Chris Lesley helps us understand what to do with an egg-bound chicken.
When raising a backyard flock, nothing is more exciting than collecting a carton’s worth of eggs each day. Every chicken owner puts in a lot of work for their flock, from feeding the birds to cleaning the coop, and a fresh omelet is a nice reward for all that labor! But what happens when a hen isn’t laying her share of eggs every day? Well, there’s a chance that she may be egg bound, which is a serious health concern. But, what is egg binding exactly, and how can this problem be solved? Read on to find out!
What is Egg Binding?
When a hen is egg bound, she has an egg stuck inside of her and doesn’t pass from the shell gland to the vent. In a normal hen the laying process takes 25 hours, 24 of which are spent in the uterus while the shell is developed. Once the shell is formed the egg needs to exit through the vent. But, here’s the catch: the egg needs to turn around inside the hen’s reproductive tract before it can exit. The egg spends most of its time in the reproductive tract travelling, “pointy end first,” but the blunt end of the egg needs to exit the vent first. The egg must turn completely around; if the egg can’t turn around then it can’t exit, so it gets stuck in the reproductive tract and won’t budge.
Studies have found that egg binding is relatively rare. However, when it does occur, it is typically at the very beginning or the very end of the laying season.
What Causes Egg Binding?
There can be any number of reasons why a hen has become egg bound. Some of the most common causes are:
- Lack of calcium or protein. Calcium and protein are both critical to egg production, both for giving the hen energy and for actually forming the contents of the egg. Egg laying places a high metabolic demand on the hen, so their calcium and protein sources are depleted quickly. This is most common in hens whose bodies are not accustomed to laying yet, or for hens who have been laying massive quantities of eggs for an entire season.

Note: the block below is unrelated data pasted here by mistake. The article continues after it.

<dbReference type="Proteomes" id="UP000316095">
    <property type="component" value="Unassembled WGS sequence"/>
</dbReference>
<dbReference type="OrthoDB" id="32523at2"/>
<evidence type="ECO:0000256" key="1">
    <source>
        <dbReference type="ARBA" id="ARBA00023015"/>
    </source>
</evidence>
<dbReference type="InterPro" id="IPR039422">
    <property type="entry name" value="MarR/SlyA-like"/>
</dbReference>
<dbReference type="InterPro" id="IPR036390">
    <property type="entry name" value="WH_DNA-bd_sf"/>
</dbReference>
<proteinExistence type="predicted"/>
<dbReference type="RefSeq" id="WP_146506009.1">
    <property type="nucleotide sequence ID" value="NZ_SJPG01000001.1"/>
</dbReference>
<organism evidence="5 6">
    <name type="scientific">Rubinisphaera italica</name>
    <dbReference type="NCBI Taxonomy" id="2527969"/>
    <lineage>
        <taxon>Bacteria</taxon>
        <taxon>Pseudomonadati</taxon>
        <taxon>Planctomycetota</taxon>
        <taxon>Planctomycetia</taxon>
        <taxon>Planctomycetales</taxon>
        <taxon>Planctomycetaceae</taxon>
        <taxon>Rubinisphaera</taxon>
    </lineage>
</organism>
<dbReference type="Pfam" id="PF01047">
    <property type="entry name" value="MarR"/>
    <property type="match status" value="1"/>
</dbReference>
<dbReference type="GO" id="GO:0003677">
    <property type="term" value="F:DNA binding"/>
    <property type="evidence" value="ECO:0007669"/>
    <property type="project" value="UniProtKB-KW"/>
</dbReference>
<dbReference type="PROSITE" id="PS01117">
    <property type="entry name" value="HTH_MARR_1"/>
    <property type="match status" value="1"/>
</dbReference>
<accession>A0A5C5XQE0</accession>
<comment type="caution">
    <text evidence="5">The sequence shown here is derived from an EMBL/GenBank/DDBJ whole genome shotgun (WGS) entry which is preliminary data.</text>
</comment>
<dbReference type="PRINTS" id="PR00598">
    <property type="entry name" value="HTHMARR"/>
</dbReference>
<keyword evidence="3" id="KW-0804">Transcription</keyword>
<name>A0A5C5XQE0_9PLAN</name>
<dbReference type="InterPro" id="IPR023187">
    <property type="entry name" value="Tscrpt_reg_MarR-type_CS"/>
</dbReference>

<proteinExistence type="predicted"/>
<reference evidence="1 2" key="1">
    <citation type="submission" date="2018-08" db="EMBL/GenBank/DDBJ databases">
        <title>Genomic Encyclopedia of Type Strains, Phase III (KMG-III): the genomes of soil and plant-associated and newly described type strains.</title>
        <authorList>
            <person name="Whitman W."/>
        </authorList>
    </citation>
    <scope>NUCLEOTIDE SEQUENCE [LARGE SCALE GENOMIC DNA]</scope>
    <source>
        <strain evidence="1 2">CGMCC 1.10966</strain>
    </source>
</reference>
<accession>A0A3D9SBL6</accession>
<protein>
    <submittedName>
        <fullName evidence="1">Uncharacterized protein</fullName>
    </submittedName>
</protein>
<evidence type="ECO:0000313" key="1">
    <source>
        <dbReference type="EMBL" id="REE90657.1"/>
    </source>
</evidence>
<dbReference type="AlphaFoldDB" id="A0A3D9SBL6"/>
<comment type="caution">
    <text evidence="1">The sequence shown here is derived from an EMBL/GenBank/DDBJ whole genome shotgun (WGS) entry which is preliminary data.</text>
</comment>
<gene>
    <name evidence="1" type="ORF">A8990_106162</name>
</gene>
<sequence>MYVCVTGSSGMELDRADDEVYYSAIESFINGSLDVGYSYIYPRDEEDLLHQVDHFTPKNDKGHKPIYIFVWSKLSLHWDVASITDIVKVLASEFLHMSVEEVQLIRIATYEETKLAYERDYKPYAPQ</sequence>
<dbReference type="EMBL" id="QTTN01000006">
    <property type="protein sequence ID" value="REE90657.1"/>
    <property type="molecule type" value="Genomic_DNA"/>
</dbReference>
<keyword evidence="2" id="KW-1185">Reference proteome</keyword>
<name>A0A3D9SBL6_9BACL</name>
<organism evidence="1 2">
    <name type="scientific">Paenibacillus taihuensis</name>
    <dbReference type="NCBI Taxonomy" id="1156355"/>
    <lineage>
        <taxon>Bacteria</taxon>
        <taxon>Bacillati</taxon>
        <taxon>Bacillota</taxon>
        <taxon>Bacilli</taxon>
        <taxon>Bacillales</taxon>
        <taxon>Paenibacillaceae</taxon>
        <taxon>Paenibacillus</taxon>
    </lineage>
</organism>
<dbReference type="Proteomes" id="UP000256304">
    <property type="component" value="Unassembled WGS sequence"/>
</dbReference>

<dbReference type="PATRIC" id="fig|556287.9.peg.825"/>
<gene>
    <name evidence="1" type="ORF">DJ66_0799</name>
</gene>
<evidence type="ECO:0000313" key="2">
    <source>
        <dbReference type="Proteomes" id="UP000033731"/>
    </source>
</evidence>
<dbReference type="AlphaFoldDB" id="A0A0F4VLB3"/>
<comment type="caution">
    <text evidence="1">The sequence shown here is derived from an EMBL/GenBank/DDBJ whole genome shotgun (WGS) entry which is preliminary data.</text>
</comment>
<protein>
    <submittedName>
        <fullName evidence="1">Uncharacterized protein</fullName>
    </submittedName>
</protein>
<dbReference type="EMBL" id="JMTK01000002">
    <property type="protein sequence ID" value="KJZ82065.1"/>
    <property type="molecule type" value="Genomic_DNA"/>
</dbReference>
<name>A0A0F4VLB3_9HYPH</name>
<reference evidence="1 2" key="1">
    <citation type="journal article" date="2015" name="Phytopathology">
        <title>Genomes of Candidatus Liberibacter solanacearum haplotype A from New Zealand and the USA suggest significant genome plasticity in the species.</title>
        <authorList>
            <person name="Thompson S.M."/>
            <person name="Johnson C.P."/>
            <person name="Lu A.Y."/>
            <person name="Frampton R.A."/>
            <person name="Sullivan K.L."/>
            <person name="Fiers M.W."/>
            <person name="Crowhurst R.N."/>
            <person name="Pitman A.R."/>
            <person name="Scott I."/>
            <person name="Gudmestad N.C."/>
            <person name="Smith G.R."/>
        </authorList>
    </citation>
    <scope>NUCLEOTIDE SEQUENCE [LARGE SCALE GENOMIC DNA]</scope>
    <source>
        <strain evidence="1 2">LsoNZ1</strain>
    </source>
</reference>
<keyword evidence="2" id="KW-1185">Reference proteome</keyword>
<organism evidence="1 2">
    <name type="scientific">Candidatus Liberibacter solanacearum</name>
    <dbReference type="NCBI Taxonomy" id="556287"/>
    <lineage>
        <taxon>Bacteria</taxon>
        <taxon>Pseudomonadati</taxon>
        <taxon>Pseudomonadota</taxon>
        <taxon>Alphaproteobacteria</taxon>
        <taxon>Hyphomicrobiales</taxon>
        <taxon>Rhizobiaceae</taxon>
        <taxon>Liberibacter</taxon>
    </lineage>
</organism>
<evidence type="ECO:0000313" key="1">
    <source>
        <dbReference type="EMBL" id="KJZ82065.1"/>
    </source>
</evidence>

- Obesity. Obese hens have weaker muscles and may not have the ability to pass an egg.
- Oddly-Shaped Eggs. As mentioned above, eggs must completely rotate before leaving the hen’s body. It’s already a tricky task, and oddly-shaped or oversized eggs will make it even harder. This is more common in newer laying hens, who are more prone to lay misshapen eggs.
- Infections or Parasites. Infections and parasites will often result in loss of muscle tone or nutrient depletion, which makes it hard to both produce and pass the egg.
- Genetic Predisposition. There are hereditary factors that predispose chickens to egg binding. Smaller size, as in Bantams, is one genetic factor that puts the hen at a higher risk for egg binding. Another hereditary factor is lipomatosis, or fatty tumor formation.
There may be other causes of egg binding as well, such as stress, premature laying, or simply refusing to lay the egg because a nest box is unavailable. It’s most likely that multiple factors will be at play when a hen becomes egg bound.